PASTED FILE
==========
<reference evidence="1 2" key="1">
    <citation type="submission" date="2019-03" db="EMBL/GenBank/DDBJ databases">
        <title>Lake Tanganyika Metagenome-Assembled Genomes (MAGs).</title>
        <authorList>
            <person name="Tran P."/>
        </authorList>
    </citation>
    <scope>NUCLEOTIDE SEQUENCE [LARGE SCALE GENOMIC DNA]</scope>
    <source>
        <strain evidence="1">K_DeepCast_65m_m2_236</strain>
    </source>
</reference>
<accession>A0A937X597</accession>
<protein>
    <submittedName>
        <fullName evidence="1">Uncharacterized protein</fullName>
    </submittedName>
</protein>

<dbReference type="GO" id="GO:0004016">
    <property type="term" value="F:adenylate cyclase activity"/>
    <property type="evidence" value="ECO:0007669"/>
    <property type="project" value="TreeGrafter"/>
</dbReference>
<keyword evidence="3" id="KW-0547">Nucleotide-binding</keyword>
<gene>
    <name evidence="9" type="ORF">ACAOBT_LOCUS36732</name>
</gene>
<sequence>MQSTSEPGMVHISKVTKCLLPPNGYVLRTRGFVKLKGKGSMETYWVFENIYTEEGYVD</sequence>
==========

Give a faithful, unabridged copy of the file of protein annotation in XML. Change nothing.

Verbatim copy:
<reference evidence="1 2" key="1">
    <citation type="submission" date="2019-03" db="EMBL/GenBank/DDBJ databases">
        <title>Lake Tanganyika Metagenome-Assembled Genomes (MAGs).</title>
        <authorList>
            <person name="Tran P."/>
        </authorList>
    </citation>
    <scope>NUCLEOTIDE SEQUENCE [LARGE SCALE GENOMIC DNA]</scope>
    <source>
        <strain evidence="1">K_DeepCast_65m_m2_236</strain>
    </source>
</reference>
<accession>A0A937X597</accession>
<protein>
    <submittedName>
        <fullName evidence="1">Uncharacterized protein</fullName>
    </submittedName>
</protein>

<dbReference type="GO" id="GO:0004016">
    <property type="term" value="F:adenylate cyclase activity"/>
    <property type="evidence" value="ECO:0007669"/>
    <property type="project" value="TreeGrafter"/>
</dbReference>
<keyword evidence="3" id="KW-0547">Nucleotide-binding</keyword>
<gene>
    <name evidence="9" type="ORF">ACAOBT_LOCUS36732</name>
</gene>
<sequence>MQSTSEPGMVHISKVTKCLLPPNGYVLRTRGFVKLKGKGSMETYWVFENIYTEEGYVD</sequence>